Churches blamed for priest’s suicide over false sex abuse claims
- Father Alan Griffin, 76, who was falsely accused of child sex abuse and having sex with men knowing he was HIV positive, took his own life last November
- He endured a year of torment over a Church of England inquiry in which he was given no information about the ‘unsupported’ allegations made against him
- Justin Welby, the Archbishop of Canterbury, warned future deaths could occur
- Anyone seeking help can call Samaritans free on 116 123 or visit Samaritans.org
The Church of England and the Catholic Church have been condemned after a priest falsely accused of child sex abuse and having sex with men knowing he was HIV positive took his own life.
Father Alan Griffin endured a year of torment over an inquiry about which he was given almost no information.
Coroner Mary Hassell ruled that the 76-year-old cleric had ‘killed himself because he could not cope with an investigation’ and that the allegations against him were ‘supported by no complainant, no witness and no accuser’.
She has written to Justin Welby, the Archbishop of Canterbury, warning that the C of E had still not recognised its errors: ‘There is a risk that future deaths will occur unless action is taken,’ she said.
Father Alan Griffin, 76, took his own life after he was falsely accused of child sex abuse and having sex with men knowing he was HIV positive
The report has also been sent to Cardinal Vincent Nichols, the head of the Catholic Church in England, whose safeguarding team was also criticised.
Father Griffin was rector of St James Garlickhythe in the City of London and chaplain to the Lord Mayor of London before converting to Catholicism in 2012.
The bungled investigation into abuse claims began in October 2019 after an official in the Anglican Diocese of London retired and undertook a ‘brain dump’ to his archdeacon, including ‘gossip’ acquired over two decades.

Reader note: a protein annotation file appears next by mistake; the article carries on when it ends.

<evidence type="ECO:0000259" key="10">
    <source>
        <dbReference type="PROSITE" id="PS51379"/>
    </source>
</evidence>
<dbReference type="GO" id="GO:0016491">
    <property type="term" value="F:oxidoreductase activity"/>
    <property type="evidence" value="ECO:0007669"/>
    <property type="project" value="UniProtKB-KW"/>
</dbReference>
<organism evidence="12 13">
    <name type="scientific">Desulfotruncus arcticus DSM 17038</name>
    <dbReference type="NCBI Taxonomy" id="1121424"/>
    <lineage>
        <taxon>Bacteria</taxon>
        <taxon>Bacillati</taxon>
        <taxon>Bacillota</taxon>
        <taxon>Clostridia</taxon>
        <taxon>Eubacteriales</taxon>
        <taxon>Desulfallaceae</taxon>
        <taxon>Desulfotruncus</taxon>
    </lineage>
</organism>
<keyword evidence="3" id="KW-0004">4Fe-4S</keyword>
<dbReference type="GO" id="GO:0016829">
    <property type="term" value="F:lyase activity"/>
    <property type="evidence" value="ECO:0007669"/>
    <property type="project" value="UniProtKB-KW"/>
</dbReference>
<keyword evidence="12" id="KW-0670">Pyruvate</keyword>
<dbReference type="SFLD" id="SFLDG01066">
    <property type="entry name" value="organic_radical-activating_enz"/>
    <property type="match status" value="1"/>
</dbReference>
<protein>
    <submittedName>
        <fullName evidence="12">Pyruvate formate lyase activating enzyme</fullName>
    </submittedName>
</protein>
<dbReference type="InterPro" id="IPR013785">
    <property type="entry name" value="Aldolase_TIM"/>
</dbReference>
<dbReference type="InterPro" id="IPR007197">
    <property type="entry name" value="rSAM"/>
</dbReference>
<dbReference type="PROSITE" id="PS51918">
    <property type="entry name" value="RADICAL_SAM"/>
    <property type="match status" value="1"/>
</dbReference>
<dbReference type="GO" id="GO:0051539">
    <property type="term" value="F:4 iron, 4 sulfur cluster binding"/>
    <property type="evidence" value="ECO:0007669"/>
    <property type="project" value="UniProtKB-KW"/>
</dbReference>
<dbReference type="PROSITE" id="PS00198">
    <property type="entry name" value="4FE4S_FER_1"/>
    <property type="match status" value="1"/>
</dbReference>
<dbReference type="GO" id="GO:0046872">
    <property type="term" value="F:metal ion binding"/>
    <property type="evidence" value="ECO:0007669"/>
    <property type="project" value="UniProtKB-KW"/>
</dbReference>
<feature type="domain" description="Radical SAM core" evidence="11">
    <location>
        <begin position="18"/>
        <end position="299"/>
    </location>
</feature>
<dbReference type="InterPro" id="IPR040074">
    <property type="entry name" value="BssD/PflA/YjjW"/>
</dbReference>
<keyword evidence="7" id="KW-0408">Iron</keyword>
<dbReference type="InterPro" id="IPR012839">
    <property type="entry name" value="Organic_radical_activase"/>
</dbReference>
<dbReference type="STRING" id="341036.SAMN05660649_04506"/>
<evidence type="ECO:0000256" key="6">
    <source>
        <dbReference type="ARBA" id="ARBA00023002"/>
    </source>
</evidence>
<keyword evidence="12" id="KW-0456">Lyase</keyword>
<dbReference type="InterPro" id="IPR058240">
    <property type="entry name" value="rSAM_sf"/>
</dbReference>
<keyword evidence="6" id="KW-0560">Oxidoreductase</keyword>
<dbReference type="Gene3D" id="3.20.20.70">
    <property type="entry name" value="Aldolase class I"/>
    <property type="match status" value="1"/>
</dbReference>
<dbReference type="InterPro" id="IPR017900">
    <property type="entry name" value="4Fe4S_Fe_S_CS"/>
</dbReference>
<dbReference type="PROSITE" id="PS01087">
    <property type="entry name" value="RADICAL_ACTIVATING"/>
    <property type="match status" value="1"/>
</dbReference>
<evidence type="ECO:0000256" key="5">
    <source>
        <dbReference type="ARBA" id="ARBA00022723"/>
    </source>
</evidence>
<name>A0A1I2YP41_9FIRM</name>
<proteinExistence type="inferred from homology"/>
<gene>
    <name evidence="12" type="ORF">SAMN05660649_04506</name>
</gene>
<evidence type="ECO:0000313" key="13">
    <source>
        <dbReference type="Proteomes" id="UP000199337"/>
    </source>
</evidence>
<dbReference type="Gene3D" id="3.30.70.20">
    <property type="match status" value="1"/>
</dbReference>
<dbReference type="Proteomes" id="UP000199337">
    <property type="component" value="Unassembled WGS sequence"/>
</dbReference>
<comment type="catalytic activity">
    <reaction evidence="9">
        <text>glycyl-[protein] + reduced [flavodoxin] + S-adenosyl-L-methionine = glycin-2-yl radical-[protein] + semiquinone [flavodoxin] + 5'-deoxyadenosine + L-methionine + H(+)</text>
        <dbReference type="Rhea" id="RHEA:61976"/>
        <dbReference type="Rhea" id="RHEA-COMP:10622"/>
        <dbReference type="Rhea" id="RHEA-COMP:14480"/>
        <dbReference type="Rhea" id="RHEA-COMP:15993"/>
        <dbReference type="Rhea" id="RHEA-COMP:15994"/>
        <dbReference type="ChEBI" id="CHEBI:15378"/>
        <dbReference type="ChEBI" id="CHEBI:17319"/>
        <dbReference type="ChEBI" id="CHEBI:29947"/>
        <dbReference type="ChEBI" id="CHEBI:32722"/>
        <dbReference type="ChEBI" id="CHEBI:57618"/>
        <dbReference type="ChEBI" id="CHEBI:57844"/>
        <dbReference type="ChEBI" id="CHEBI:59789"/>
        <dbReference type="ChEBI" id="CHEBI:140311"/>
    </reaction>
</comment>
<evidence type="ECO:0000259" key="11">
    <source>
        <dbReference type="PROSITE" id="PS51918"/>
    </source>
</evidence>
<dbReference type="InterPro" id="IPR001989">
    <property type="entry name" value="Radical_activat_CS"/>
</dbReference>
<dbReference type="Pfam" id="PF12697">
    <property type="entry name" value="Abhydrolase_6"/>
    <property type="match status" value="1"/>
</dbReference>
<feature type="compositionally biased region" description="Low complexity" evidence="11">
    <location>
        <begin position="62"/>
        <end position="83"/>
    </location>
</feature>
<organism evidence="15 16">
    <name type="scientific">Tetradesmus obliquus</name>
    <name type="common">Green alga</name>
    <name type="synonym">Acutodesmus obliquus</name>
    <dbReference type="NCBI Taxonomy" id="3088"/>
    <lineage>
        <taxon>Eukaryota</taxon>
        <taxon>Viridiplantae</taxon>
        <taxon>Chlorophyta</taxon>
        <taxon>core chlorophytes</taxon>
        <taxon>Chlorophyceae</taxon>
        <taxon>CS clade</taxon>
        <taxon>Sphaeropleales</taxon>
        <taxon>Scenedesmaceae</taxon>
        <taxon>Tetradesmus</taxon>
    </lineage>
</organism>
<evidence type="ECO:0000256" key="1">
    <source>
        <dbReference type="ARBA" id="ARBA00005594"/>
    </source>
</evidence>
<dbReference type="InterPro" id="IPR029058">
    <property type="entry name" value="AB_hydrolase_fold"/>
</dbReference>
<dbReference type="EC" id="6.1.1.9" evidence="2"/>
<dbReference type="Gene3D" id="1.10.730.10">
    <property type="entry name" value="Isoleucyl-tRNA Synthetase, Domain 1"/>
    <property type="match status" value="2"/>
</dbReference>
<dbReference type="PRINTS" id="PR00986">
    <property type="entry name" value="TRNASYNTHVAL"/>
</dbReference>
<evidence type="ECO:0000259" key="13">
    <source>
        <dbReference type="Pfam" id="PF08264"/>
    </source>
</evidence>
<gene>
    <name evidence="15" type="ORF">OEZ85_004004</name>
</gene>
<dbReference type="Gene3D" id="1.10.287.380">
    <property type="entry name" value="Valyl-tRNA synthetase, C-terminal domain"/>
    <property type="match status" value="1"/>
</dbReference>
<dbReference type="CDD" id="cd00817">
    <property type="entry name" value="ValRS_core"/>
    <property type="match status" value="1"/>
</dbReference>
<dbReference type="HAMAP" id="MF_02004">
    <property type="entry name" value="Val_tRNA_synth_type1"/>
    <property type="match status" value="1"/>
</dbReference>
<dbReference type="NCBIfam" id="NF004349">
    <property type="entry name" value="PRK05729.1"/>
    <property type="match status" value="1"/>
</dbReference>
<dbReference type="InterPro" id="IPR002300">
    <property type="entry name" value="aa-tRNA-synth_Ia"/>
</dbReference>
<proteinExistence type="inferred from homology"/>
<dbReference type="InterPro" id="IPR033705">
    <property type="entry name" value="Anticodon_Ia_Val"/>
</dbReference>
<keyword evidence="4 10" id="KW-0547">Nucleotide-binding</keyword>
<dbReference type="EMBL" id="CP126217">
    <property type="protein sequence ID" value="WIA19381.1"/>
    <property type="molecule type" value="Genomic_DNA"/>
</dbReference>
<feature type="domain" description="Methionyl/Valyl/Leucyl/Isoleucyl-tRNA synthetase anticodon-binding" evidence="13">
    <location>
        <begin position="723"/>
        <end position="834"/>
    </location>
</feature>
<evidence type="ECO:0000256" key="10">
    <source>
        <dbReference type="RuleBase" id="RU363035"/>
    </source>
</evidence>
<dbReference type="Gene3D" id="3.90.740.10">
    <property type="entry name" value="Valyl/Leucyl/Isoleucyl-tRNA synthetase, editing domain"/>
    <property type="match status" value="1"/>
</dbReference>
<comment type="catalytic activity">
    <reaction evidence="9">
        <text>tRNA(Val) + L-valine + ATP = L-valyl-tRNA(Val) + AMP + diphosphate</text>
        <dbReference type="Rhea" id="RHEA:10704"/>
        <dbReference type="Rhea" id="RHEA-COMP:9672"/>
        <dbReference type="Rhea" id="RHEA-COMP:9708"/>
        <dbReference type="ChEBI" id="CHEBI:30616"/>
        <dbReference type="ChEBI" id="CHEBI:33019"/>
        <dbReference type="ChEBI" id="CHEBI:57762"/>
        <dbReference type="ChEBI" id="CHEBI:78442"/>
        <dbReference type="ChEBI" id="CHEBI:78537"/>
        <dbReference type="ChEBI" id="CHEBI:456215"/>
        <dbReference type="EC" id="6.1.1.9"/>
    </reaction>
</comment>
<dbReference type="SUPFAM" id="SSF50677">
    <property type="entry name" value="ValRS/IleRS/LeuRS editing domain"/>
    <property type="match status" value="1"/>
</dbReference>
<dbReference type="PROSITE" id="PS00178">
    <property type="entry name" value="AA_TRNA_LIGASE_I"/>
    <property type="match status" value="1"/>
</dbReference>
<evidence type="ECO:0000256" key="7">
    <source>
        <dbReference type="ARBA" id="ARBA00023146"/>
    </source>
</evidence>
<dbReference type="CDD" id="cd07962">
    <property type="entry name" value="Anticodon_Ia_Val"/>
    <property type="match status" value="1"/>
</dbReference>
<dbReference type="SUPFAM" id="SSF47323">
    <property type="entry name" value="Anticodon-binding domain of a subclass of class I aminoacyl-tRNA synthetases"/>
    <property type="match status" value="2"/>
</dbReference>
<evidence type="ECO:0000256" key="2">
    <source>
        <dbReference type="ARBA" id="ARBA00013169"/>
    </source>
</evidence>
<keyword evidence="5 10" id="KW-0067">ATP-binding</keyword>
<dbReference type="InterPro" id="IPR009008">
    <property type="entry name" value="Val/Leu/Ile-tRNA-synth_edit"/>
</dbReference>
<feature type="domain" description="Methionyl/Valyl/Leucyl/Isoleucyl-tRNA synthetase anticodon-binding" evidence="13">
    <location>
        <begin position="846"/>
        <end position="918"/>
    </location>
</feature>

Within it was speculation that Father Griffin may have used male prostitutes, purely based on him being seen having dinner with men in an Italian restaurant.
In June last year, the Catholic safeguarding team met with Father Griffin, who was gay and HIV positive, to discuss a background check.
However, they refused to discuss the allegations because the ‘information was not theirs to give’.
Coroner Mary Hassell wrote to Justin Welby, the Archbishop of Canterbury, warning that the C of E had still not recognised its errors
Distraught, the cleric took his own life at his home in East London last November.
In her report, Ms Hassell wrote: ‘The Church of England had passed a short written summary of allegations that contained inaccuracies and omitted mention of Father Griffin’s earlier suicide attempt on learning of his HIV status.’
Spelling out his innocence, she added: ‘Father Griffin did not abuse children. He did not have sex with young people under the age of 18.
‘He did not visit prostitutes. He did not endanger the lives of others by having sex with people whilst an HIV risk. There was no evidence that he did any of these things.’
Having recorded a verdict of suicide at an inquest last month, she wrote a Prevention of Future Deaths report to identify failings and seek to avoid a similar tragedy.
The Catholic Diocese of Westminster was criticised for failing to ‘exercise sufficient professional scrutiny’ of the allegations that came to them from the Church of England.
Father Griffin’s family have yet to comment, but after his death described him as ‘a kind and thoughtful gentleman who gave so much to so many with his wit and droll sense of humour’.
The Bishop of London, Dame Sarah Mullally, said: ‘Alan Griffin’s death was a tragedy and my heart goes out to his family for all they have endured.’
Lambeth Palace confirmed: ‘The Archbishop has received a copy of the coroner’s report and the matter will be taken extremely seriously.’
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